Is green peach aphid resistance to seed dressings increasing virus spread?

  • Coomalbidgup
  • Esperance
  • Gibson
  • Grass Patch
  • Jerdacuttup
  • Munglinup
  • Scaddan

Quenten Knight (Agronomy Focus) reports that aphids are becoming very widespread in canola crops throughout the Esperance region.  Quenten is finding some large mixed colonies of turnip and green peach aphids (GPA) on the underside of canola leaves. In some areas around Munglinup and Jerdacuttup the aphids are severely stunting canola plants over large areas, particularly where the crop has been recently moisture stressed.

The GPA will be sent for resistance testing as it is suspected they may be resistant to imidacloprid, the canola plants will be tested for the presence of turnip yellows virus (TuYV) (formerly referred to as beet western yellows virus).

Andrea Hills (DPIRD) reports finding green peach aphid in a canola trial near Gibson.

Plant virologist Ben Congdon (DPIRD) commented that early GPA colonisation of young canola plants (beginning at the 3-5 leaf stage) has recently been detected around Munglinup, Coomalbidgup, Gibson, Scaddan and Grass Patch, which is consistent with his earlier surveillance during May and June when flying GPA carrying the virus were detected in these areas. Ben said one site which had received an imidacloprid seed dressing is already at 70% infection with TuYV. It is possible that this extremely high rate of spread has been amplified by limited efficacy of imidacloprid seed dressing where GPA has been able to establish and spread virus through the crop from earlier growth stages. Furthermore, plants at these growth stages are the most vulnerable to TuYV-induced yield losses.

Green peach aphid on canola plant
Green peach aphids on canola. Photo; Ben Congdon (DPIRD)

Overseas research into imidacloprid resistance in GPA has shown that the aphids which survive low doses in imidacloprid-treated plants were encouraged to reproduce faster and survive longer during periods of food/water stress. This further complicates the issue if GPA are growing to higher numbers and potentially spreading viruses more on imidacloprid seed-treated crops than those without seed dressing at all.

GPA has a wide host range, including oilseeds, lupins, pulse crops and some broadleaf pastures. Non-crop hosts include capeweed, marshmallow, wild radish, wild turnip, Lincoln weed and other cruciferous weeds. GPA is an important vector of a number of plant viruses including TuYV), cauliflower mosaic virus (CaMV), turnip mosaic virus (TuMV) and cucumber mosaic virus (CMV), all of which damage canola.

Although suspected for some years by growers and consultants, resistance to neonicotinoid insecticides was last year confirmed in Australian populations of GPA including populations from Western Australia. This discovery means that Australian GPA populations are known to have resistance to four different chemical groups – synthetic pyrethroids (for example, alpha-cypermethrin), organophosphates (for example, dimethoate), carbamates (for example, pirimicarb) and now, neonicotinoids. Neonicotinoids, such as imidacloprid, are applied as seed treatments in the grains industry and have become commonplace in canola pest management across Australia.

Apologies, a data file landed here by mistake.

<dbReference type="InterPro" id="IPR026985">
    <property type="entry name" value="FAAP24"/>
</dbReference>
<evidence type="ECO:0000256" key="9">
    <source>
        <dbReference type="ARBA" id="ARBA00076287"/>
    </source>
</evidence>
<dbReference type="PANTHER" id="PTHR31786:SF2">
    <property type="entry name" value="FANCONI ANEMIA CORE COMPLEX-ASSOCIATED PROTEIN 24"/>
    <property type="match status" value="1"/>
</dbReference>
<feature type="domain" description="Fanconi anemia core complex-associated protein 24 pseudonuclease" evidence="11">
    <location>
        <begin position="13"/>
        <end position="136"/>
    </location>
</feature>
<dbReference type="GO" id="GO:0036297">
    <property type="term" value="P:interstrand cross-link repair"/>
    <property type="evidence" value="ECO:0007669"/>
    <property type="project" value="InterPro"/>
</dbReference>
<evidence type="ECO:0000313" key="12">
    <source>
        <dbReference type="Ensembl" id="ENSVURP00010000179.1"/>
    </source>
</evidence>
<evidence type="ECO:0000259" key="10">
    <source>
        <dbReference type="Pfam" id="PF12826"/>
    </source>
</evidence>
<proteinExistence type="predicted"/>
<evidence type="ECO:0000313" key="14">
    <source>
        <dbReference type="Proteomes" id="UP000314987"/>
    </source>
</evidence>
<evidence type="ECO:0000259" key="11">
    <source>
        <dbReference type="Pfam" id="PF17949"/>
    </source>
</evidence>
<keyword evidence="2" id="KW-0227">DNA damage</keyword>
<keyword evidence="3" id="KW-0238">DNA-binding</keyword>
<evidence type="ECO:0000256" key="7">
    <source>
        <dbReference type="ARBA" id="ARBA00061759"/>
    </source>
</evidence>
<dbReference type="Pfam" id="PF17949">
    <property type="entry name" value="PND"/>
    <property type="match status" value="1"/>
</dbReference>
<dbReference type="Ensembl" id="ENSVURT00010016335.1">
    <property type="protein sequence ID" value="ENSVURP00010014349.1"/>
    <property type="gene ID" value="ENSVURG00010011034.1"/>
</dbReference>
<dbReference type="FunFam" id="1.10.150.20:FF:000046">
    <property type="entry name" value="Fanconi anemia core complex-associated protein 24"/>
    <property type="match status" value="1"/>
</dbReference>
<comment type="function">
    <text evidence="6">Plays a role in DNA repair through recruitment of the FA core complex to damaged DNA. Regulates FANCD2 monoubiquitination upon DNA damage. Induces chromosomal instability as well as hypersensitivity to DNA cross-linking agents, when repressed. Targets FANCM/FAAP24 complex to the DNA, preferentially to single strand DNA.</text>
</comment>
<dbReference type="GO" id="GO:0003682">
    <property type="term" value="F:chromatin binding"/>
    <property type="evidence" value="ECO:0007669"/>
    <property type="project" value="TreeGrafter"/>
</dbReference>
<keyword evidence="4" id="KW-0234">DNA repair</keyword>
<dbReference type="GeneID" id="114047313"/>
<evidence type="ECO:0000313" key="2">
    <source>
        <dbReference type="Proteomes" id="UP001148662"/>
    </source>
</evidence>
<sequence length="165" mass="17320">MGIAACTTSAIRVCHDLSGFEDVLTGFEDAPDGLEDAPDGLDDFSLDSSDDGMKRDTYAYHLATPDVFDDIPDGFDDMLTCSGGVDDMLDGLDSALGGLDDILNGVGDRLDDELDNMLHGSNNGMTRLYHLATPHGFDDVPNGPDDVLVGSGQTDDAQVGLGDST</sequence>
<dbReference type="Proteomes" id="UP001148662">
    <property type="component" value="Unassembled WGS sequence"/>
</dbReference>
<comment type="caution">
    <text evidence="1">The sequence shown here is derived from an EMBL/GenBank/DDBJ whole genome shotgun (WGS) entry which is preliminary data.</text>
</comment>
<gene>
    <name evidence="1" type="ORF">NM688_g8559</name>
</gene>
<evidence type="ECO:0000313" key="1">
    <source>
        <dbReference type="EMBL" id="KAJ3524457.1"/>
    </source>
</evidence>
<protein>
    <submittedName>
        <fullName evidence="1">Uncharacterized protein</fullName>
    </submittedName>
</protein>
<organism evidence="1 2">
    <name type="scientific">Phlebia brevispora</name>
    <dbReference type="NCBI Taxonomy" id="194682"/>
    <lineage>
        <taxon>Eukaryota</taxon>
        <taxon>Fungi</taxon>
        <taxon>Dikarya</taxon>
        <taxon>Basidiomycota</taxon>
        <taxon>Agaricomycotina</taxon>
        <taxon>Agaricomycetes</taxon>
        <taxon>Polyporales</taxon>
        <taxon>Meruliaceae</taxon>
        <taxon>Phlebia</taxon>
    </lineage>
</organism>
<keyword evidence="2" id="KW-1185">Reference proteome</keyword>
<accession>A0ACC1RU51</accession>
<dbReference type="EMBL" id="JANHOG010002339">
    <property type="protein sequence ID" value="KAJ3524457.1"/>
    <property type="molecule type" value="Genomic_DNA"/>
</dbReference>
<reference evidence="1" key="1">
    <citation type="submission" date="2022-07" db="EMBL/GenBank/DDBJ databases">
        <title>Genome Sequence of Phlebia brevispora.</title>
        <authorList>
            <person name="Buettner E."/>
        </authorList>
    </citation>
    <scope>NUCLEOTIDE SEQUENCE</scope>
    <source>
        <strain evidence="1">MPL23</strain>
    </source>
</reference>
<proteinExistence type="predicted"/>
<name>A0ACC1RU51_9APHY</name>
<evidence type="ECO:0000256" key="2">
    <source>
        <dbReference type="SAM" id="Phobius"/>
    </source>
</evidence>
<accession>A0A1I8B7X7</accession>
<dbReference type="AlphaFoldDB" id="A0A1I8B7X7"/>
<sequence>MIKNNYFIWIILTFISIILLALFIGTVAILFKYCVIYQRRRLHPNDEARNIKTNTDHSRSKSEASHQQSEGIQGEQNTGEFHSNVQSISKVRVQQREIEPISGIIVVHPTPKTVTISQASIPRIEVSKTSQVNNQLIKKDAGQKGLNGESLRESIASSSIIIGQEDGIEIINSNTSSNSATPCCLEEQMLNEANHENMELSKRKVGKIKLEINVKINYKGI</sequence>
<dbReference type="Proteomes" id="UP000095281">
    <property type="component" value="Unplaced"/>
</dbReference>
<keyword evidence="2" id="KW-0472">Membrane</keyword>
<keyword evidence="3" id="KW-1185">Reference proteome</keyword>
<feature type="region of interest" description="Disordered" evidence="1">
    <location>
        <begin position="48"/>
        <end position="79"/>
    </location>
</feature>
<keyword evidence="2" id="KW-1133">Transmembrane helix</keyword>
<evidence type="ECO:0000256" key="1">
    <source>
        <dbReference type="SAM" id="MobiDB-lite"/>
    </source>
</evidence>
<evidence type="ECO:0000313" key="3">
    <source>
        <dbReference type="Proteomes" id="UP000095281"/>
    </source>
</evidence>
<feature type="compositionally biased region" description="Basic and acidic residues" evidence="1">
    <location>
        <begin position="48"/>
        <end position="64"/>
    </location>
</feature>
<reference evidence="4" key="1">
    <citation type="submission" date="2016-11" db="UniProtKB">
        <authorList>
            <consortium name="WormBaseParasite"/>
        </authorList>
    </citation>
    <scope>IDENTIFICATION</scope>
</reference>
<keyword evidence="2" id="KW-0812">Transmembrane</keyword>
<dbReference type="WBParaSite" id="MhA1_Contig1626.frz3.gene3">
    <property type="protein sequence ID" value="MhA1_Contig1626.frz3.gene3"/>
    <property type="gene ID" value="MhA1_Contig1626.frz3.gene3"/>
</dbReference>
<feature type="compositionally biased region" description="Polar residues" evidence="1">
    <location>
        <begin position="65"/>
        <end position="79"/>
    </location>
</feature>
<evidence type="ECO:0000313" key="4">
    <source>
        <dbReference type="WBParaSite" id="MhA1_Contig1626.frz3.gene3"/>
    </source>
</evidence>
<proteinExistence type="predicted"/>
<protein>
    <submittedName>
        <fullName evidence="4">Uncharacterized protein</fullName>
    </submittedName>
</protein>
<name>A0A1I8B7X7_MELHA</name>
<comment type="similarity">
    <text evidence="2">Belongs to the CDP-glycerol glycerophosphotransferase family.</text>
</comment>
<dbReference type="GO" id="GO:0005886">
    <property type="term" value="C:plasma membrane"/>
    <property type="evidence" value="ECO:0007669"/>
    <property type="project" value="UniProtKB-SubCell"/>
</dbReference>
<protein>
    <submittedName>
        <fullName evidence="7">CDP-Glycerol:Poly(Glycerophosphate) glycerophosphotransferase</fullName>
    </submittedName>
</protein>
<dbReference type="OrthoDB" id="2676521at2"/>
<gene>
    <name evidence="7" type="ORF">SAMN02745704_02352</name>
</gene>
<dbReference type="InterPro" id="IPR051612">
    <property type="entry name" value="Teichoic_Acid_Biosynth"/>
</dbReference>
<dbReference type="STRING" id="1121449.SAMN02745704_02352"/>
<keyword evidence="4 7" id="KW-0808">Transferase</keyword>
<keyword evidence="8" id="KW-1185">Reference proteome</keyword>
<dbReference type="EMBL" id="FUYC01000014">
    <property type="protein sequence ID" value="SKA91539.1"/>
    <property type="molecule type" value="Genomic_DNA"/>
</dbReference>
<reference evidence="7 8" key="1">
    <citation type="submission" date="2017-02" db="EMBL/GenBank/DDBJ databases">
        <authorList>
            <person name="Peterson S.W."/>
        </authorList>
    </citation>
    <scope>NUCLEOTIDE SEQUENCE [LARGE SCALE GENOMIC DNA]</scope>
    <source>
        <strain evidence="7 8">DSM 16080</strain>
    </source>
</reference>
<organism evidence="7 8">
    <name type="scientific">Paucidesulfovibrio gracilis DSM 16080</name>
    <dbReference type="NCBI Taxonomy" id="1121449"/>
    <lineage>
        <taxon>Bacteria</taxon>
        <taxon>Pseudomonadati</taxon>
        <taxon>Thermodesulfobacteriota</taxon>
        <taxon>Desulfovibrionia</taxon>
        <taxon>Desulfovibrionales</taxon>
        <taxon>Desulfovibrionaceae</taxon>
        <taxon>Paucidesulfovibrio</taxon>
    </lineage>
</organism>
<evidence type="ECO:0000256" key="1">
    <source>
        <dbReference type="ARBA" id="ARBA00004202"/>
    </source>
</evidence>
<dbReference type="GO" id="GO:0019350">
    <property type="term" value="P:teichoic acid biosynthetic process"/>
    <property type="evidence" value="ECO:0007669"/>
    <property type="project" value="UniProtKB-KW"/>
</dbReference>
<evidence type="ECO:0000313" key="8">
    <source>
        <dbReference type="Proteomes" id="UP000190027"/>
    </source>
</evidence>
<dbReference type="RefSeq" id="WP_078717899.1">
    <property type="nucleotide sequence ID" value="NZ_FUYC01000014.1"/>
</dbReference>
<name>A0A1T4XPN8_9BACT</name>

Spray GPA only if you have to. GPA feeding damage can lead to plant death but this is usually associated with moisture stressed crops and high numbers of GPA on the plant with the plant unable to outgrow GPA feeding damage. To reduce the risk of resistance to any insecticide group, it is important to rotate insecticides with different modes of action, avoid the use of broad-spectrum insecticides and apply appropriate insecticides only after careful monitoring and correct identification of species. Transform®, a sulfoxaflor foliar insecticide, remains an effective means to control GPA in canola crops and should be used judiciously.

Growers and advisors are encouraged to download and follow the GPA resistance management strategy to minimise the further development of insecticide resistance.

For more detailed information on pesticide resistance in green peach aphid refer to PestFax Issue 4 May 2017 - Green peach aphid control in canola: Are we running out of options?

For more information on seasonal virus risk refer to Aphids and virus in canola - a risk guide in PestFax Issue 9.

For more information on canola aphids refer to DPIRD's Aphid management in canola crops.

For a list of insecticides registered for use on insect pests in canola see DPIRD's Autumn Winter insecticide guide 2018.

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